Very few people in metal today embody the term “persistence” as much as Frankie Banali. Having formed Quiet Riot in the 80’s and reached the top of the charts in 1983, going above Michael Jackson‘s “Thriller” and The Police‘s “Synchronicity”, Frankie surely had his share of hardships since then. He faced a million lineup changes in the band, lost his long time friend Kevin Dubrow to a drug overdose in 2007, and now is facing a battle against stage 4 pancreatic cancer. Six months into treatment, Frankie seems optimistic about the future, and is focusing his efforts on his recovery and on being productive. Quiet Riot‘s new album, “Hollywood Cowboys” is set for release on November 8th via Frontiers Music, and it’s by far the most diverse they have ever done.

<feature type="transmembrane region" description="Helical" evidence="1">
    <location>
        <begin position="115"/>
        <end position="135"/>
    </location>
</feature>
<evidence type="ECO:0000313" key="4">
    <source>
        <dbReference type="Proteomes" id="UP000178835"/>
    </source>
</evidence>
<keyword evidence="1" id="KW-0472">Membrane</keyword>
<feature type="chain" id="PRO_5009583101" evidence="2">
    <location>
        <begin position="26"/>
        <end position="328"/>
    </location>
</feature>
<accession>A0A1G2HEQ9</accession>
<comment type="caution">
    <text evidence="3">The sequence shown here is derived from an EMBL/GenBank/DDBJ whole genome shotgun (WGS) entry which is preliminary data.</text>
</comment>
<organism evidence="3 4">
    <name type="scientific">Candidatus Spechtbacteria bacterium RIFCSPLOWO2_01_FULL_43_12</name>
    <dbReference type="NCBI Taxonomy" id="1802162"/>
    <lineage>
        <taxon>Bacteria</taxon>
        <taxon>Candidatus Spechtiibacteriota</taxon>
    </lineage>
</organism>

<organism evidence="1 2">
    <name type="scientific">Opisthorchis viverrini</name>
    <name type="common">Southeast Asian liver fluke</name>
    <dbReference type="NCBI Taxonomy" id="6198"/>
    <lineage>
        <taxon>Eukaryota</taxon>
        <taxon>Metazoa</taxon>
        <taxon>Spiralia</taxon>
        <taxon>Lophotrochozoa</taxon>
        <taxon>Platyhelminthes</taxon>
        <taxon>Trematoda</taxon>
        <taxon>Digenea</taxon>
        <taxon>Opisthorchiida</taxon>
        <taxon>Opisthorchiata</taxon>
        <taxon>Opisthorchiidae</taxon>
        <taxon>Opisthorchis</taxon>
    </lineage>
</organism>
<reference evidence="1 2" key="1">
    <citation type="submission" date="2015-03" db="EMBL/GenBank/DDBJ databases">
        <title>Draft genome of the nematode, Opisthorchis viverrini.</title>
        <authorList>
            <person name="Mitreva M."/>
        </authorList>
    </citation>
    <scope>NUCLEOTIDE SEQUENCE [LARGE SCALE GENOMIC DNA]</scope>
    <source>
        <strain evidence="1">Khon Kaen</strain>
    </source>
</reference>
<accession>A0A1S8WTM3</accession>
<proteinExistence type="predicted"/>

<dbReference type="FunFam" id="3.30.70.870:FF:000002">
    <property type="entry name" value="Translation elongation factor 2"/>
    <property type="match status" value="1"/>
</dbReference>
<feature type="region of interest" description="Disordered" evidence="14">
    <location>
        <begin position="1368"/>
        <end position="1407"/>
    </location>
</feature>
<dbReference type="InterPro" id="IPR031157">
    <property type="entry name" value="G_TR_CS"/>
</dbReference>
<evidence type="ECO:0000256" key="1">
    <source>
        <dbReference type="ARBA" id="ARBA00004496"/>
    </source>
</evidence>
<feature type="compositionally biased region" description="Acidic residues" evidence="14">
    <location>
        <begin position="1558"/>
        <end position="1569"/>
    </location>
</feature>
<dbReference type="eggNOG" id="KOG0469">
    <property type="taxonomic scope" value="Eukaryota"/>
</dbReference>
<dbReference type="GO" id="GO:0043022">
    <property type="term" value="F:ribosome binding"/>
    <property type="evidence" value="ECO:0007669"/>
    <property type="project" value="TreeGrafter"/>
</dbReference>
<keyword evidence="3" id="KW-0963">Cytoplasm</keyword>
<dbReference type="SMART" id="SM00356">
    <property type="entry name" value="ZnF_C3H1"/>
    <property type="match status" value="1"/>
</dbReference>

Musically, the new album offers exactly what you would expect from Quiet Riot. Arena ready hard rock with strong hooks and infectious riffs, along with a maturity in the songwriting that only a band with such a history and pedigree can offer. The lineup on the record is completed by bassist Chuck Wright, guitarist Alex Grossi and powerhouse vocalist James Durbin, who sadly has quit the band a few months ago, after the recording was finished.
Sonic Perspectives collaborator Rodrigo Altaf sat down with Frankie Banali to discuss the writing and recording of “Hollywood Cowboys”, his fight against cancer, his efforts to carry on the legacy of Quiet Riot and much more. And as usual remember to subscribe our social media channels to be notified about new interviews and contents we publish on a daily basis.
Slideshow photographs by Joe Schaeffer